The good news, today, is that Jon Corzine is testifying; the bad news is that he’s almost certainly not going to say anything substantive in his testimony. His prepared statement is a bit odd: he says that he has “had limited access to many relevant documents, including internal communications and account statements, and even my own notes, all of which are essential to my being able to testify accurately” — and then says that somehow he might have been able to gain such access between now and January, as though anything will have changed between now and then.
What on earth did Hank Paulson think his job was in the summer of 2008? As far as most of us were concerned, he was secretary of the US Treasury, answerable to the US people and to the president. But at the same time, in secret meetings, Paulson was hanging out with his old Goldman Sachs buddies, giving them invaluable information about what he was thinking in his new job.
Representative John Tierney of Massachusetts is one of those politicians whose questions tend to be substantially longer than the answers they elicit. But that doesn’t mean the questions, pared to their essence, aren’t good ones. Here he is grilling FHFA head Ed DeMarco, asking why he’s refusing to consider principal reductions on mortgages.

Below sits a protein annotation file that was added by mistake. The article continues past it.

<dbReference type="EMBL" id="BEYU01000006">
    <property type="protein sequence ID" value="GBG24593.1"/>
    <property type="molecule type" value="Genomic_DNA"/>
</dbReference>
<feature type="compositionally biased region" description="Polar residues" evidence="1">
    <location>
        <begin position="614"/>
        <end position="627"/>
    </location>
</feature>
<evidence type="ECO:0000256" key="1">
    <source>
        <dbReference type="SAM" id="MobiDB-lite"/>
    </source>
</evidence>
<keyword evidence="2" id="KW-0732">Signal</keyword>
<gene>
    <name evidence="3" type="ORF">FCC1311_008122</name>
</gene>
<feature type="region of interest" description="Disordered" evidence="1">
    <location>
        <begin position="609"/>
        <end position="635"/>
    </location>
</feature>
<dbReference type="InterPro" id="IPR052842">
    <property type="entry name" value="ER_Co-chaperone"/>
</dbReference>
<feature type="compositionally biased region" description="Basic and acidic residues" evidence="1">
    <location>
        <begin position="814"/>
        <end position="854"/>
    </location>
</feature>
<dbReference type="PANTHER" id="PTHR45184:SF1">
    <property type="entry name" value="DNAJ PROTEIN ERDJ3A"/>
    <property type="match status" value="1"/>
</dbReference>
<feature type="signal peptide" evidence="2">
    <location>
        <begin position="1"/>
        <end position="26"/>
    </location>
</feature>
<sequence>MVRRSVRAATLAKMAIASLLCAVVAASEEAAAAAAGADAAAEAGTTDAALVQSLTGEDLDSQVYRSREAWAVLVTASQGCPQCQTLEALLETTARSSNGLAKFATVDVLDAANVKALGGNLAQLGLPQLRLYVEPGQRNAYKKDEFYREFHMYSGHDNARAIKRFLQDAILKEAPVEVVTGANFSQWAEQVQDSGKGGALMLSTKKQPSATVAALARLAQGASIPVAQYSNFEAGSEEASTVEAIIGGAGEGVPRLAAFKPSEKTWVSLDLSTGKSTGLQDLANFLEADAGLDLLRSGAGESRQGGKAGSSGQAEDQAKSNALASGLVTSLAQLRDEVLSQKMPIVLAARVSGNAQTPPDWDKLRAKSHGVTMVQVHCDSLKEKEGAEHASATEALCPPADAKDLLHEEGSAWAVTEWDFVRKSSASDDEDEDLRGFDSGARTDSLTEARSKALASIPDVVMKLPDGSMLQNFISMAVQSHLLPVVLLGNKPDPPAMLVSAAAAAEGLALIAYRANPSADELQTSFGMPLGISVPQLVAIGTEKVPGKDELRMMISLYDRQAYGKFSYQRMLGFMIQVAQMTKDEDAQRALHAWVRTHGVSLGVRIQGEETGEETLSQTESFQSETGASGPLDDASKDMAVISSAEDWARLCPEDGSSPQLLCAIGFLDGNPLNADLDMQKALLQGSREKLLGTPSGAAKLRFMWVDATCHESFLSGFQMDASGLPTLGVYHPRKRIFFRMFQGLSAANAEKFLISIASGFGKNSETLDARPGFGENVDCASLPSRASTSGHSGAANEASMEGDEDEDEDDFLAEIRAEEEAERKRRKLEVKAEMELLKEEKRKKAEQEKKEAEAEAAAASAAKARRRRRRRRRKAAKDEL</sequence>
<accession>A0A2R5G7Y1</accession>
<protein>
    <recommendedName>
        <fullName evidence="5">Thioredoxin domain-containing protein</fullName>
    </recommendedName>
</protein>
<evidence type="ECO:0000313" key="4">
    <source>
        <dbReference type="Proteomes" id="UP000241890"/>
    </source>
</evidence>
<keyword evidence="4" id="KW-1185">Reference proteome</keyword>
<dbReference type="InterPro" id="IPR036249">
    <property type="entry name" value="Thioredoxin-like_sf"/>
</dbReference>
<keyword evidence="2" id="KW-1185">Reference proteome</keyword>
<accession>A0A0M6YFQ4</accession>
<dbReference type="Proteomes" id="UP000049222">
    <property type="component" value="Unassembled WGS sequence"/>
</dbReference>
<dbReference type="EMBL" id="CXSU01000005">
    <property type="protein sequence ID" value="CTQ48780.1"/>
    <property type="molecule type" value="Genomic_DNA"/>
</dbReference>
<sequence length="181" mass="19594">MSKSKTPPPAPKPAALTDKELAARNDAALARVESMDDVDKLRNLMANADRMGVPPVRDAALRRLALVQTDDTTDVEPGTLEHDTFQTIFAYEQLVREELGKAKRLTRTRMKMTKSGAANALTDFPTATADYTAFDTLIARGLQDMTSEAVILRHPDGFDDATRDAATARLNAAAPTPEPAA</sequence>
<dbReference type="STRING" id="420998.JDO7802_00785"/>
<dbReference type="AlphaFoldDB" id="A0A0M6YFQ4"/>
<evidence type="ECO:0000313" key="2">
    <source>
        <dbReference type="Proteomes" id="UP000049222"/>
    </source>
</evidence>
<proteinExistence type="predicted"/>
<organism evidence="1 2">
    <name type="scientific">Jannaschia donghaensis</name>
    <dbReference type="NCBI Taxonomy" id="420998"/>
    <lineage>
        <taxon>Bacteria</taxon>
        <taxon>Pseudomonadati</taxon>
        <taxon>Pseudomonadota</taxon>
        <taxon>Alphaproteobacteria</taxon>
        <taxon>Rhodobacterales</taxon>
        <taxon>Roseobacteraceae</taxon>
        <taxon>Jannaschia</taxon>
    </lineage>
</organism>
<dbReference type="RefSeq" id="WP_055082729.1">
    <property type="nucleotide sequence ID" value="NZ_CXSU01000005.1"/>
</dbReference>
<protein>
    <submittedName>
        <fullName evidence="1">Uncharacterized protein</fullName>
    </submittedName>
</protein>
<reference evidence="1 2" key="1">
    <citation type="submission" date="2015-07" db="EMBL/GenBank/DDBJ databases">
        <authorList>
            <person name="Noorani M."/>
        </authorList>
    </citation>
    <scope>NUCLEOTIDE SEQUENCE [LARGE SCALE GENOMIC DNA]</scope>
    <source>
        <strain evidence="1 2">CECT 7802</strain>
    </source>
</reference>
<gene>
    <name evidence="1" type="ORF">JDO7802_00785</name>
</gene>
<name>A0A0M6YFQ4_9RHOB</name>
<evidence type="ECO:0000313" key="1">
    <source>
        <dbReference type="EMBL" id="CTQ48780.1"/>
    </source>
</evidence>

Sometimes the conventions of dead-tree newspapers are much more effective at getting a story across than the same article on a website. Landon Thomas’s 1,100-word piece on George Papandreou is a case in point: you can work through the whole thing, or you can glance at it in the paper, where a pair of sub-heads do the job rather effectively. “Prime Minister Lacked Forcefulness” says one; the other tells us that “a leader proved unable to connect with constituents.”
I’m late to Ezra Klein’s big article about whether the Obama administration could have avoided our current economic woes, because I was having dinner last night with the head of the Bureau of Economic Analysis, and I wanted to see what he had to say first. And I’m glad I did!